Dwaeji Gukbap is a traditional South Korean soup consisting of pork, broth, rice and vegetables. The broth is made by boiling pork bones over a long period of time to extract their flavor. Sometimes, additional pork pieces are added to the broth.
Often after cooking the soup is served plain, letting the quantity of rice, vegetables and seasoning be decided by the person consuming it. Dwaeji Gukbap is served with various condiments and sides.
‘Dwaeji’ means pork and ‘Gukbap’ means soup rice. Dwaeji Gukbap is just one type of Gukbap, hot soups containing rice and a protein. The protein usually determines the name of the Gukbap such as Dwaeji Gukbap, made using pork and Sundae Gukbap which is made using Sundae, a Korean sausage.
The basic components of Dwaeji Gukbap remain the same. Not very flavorful when eaten alone, it is served with several sides and there are several recipe variations. Additions to the soup include gochujang or gochugaru for spiciness, kimchi to add tanginess, rice noodles for a different texture and dwaeji with noodles.
When not already added to the soup they are served as accompaniment along with other popular sides such as salted shrimp, onions, pickled vegetables and seaweed.
Origin & Cultural Significance
Dwaeji Gukbap originated from Busan, Korea where it is still immensely popular and is sold in little shops everywhere. It’s believed to date back to the 1950’s during the Korean war, created out of necessity amid scarce food supply by refugees fleeing the North.
It’s often reported that the scrap meat and bones were sourced from the discarded meat from the US Army base.
- Pork shank and/or knuckle bones (ok if some meat is still on them) - 5 lbs.
- 1-2 lbs pork belly or butt (optional if bones have meat on them) - 2 lbs.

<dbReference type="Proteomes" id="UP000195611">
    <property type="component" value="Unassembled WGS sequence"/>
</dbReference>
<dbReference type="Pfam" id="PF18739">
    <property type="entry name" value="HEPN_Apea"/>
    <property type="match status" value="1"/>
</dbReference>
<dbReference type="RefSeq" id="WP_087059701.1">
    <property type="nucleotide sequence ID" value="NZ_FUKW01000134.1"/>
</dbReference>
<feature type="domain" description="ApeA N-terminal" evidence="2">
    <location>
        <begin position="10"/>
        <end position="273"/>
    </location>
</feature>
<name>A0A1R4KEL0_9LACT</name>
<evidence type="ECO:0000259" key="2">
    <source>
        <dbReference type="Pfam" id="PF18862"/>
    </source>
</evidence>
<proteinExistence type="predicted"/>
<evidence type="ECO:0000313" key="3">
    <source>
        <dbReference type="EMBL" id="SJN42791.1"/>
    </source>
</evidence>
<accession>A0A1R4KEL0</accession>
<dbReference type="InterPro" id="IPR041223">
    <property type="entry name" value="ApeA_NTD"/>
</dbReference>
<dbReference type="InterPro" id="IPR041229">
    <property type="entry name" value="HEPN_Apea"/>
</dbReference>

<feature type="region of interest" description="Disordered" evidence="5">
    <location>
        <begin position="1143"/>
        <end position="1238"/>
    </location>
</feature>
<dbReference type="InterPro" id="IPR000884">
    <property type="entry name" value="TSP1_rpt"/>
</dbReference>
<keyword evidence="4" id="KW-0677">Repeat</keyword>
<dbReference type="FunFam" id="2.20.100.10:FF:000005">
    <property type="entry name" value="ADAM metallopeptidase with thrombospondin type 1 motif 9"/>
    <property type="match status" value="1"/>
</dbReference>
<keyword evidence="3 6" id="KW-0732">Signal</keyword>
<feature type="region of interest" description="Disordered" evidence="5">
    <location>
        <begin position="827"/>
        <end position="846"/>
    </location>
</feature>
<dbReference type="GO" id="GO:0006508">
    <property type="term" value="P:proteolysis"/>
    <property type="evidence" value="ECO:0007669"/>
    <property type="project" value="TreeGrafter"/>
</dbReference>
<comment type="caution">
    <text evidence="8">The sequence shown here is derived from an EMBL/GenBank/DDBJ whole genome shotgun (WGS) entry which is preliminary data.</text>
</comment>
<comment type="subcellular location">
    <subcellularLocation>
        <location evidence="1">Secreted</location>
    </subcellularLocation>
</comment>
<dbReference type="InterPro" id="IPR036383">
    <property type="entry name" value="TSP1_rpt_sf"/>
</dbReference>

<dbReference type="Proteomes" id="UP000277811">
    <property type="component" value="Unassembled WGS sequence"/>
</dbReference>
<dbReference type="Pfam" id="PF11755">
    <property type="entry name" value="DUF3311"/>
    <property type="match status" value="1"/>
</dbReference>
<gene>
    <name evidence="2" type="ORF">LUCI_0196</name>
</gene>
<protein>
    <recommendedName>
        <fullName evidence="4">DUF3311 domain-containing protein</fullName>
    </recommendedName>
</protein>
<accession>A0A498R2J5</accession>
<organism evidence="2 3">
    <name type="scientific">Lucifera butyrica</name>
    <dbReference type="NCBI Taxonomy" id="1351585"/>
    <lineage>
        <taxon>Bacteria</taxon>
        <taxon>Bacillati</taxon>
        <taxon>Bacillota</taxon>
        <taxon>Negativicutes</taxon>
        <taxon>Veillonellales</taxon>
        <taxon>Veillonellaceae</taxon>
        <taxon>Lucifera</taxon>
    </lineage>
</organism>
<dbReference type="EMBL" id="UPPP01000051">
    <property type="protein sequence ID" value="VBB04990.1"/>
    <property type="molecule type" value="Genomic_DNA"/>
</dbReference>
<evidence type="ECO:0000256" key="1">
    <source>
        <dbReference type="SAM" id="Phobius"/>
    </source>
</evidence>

- Ginger (3 inch piece) - 1
- White onion (cut in half) - 1
- Garlic cloves - 4
- Steamed Rice - 4 cups
- Green onions (sliced) - 4
- Chinese chives (chopped) - 4
- Gochujang - to taste
- Add the pork bones and pork belly/butt to a large stock pot and cover with water.
- Place over high heat and bring to a boil, then lower heat to a rolling simmer for 25 minutes.
- Drain bones into colander and toss all the liquid.
- Wash out the stock pot and rinse the bones and meat so no scum remains.
- Add the bones then the meat back to the now clean pot and cover with water (about an extra inch) again.
- Bring to a just boil, then lower to a simmer for 45 mins to an 1 hour.
- When the meat is tender but not falling apart, remove the pork belly/butt and any bones with meat on them.
- Add them to a large bowl of ice water, to lower temperature and prevent discoloration.
- When cool enough to handle, remove the meat from the bones, and the belly/butt, pat the meat dry and store in the fridge until the soup is ready.
- Drain out half of the stock in the pot.
- Add the removed bones back to the pot and again add enough water to cover.
- Bring to just a boil, then to a low simmer for 8-12 hrs.
- Once your stock has simmered for at least 8 hrs, remove meat from the fridge and slice into thin slabs.
- Allow the meat to come to room temperature.
- Bring the broth to a boil.
- The broth should be free of any debris. Strain through a mesh sieve or cheesecloth to have a clear broth and set aside.
- Rinse the pot once again, add clear broth back to the pot and then return to a boil.
- Add 1 cup of rice into each serving bowl, cover with boiling broth and season with garnishes to taste.
Nutrition Information:Yield: 4 Serving Size: 1
Amount Per Serving: Calories: 2218Total Fat: 125gSaturated Fat: 44gTrans Fat: 1gUnsaturated Fat: 76gCholesterol: 706mgSodium: 901mgCarbohydrates: 53gFiber: 2gSugar: 4gProtein: 205g
Nutrition is provided and calculated by Nutritionix. It is for general information purposes and is only a rough estimation.